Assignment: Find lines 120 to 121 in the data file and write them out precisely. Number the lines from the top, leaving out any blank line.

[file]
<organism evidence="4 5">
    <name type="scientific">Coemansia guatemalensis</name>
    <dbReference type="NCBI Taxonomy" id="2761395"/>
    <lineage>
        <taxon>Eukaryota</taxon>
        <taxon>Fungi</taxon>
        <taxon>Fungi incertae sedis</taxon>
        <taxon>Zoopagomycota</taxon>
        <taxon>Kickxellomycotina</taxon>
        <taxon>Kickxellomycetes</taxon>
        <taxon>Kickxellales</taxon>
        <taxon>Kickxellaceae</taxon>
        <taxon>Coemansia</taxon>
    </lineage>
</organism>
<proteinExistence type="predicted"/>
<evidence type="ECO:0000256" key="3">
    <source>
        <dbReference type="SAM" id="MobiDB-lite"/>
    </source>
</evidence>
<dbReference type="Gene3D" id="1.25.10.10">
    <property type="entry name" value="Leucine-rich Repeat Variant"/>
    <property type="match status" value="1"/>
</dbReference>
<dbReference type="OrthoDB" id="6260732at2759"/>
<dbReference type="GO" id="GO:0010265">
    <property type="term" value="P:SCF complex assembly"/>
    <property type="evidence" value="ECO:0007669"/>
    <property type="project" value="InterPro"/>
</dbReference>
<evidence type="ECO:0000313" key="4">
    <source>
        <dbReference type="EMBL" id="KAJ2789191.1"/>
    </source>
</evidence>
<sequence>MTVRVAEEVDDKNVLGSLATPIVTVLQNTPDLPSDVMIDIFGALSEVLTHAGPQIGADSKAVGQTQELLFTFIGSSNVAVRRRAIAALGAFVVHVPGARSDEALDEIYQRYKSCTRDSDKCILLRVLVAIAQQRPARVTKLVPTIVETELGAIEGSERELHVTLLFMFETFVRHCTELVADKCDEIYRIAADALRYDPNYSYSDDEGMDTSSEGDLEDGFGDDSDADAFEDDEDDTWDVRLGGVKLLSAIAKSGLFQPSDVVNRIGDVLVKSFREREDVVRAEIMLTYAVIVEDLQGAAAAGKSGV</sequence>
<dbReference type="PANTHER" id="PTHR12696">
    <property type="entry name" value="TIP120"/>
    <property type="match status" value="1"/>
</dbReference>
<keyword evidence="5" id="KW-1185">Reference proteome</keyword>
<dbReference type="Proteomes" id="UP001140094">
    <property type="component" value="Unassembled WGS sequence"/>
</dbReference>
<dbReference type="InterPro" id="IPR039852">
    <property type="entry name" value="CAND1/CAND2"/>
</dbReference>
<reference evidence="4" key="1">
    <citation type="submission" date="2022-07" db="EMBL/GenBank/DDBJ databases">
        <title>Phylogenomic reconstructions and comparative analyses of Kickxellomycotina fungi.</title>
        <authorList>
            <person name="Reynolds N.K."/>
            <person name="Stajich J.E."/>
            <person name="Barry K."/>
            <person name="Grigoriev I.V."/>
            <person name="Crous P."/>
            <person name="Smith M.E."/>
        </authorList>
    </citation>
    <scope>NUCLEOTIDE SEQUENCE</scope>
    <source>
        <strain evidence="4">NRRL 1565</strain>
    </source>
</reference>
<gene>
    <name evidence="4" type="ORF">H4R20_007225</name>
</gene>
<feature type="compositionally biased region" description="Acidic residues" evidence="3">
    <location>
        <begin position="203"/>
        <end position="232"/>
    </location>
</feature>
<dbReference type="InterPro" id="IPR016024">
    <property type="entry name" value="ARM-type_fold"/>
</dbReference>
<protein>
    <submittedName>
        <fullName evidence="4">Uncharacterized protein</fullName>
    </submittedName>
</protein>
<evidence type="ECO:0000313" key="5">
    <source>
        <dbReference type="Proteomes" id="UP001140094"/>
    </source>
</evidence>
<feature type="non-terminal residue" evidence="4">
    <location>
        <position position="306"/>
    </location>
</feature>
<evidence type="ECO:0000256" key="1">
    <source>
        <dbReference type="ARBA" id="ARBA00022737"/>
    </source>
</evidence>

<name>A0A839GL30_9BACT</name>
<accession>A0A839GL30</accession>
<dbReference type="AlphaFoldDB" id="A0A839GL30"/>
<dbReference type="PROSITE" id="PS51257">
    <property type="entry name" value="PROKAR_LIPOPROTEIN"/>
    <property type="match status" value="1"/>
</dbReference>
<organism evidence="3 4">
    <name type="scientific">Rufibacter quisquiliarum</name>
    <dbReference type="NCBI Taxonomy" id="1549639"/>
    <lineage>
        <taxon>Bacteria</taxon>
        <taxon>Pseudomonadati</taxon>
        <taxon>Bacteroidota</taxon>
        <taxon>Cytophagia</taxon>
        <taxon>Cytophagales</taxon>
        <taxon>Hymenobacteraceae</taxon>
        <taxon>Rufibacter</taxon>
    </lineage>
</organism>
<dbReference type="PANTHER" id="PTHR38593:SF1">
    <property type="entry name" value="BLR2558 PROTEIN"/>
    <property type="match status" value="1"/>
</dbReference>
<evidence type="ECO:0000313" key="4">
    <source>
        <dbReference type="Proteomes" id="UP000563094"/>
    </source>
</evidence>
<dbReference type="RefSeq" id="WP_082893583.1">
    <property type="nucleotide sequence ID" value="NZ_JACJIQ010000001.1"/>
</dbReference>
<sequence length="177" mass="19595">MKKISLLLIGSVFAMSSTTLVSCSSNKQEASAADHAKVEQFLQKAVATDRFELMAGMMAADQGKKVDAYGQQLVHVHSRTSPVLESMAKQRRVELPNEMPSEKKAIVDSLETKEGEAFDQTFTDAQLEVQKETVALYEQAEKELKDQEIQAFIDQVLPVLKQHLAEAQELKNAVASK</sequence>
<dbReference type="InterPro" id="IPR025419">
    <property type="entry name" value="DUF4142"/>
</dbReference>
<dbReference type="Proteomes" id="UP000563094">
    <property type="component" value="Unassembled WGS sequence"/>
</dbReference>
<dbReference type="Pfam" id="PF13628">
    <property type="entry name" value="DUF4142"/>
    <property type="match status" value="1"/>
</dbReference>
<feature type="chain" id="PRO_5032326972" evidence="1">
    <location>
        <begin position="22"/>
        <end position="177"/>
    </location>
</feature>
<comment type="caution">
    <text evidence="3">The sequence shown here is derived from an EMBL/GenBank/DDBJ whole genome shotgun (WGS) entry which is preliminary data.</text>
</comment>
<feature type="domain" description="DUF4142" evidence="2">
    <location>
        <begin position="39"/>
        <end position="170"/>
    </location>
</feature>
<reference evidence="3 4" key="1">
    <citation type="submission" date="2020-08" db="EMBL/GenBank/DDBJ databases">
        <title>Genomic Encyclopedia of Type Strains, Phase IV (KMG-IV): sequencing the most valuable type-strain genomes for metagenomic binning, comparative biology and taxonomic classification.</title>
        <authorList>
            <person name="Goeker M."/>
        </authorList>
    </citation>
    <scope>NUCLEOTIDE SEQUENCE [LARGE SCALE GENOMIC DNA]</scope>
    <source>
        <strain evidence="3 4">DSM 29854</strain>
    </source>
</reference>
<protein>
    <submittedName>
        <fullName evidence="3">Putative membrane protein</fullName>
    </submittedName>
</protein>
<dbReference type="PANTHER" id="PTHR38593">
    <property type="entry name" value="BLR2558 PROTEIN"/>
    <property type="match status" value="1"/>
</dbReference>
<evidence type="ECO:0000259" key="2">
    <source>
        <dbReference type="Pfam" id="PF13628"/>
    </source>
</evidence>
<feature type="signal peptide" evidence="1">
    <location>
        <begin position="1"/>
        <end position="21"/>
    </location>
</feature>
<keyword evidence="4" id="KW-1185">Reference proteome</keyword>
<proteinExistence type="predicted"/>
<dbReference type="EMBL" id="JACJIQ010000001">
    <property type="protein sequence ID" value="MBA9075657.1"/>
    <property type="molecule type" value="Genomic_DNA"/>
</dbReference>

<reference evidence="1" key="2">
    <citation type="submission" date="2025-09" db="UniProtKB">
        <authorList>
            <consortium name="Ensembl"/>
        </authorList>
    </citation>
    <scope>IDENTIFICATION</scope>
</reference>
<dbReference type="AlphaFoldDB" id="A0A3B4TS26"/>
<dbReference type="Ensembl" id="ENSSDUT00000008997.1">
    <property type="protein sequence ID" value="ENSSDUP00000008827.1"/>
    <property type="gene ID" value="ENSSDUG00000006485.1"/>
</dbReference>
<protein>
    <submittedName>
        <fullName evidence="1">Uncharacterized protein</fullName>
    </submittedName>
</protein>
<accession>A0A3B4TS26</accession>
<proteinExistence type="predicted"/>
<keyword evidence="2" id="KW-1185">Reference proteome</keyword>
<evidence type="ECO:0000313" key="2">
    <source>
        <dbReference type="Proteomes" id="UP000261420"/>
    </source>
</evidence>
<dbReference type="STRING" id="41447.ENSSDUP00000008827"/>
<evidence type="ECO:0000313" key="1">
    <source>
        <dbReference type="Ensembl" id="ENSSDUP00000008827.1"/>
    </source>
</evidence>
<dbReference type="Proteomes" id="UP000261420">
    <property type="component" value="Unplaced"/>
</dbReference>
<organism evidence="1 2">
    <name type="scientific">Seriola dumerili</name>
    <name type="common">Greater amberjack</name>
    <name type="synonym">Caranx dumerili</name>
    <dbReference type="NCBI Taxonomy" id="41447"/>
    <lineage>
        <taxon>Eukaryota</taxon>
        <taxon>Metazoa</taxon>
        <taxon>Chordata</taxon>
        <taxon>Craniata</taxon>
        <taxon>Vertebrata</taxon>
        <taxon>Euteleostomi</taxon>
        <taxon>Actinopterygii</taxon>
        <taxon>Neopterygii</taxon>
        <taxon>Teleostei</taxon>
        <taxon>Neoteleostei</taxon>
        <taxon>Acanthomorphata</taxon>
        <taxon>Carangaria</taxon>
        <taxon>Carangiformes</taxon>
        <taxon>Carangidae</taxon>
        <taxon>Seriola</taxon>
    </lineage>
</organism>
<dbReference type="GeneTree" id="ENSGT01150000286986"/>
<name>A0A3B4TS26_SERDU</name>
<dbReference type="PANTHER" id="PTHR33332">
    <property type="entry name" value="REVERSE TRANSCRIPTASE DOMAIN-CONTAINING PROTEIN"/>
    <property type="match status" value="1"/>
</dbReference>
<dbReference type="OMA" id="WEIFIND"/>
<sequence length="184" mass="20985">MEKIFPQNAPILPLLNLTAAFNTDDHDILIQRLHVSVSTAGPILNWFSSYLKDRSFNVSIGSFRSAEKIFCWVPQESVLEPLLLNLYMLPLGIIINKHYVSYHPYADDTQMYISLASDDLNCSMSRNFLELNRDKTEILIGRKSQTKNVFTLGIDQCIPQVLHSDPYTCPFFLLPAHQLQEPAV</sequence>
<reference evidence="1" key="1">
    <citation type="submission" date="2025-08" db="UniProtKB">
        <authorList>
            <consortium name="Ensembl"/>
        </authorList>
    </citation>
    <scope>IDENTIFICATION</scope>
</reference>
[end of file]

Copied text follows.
    <property type="match status" value="1"/>
</dbReference>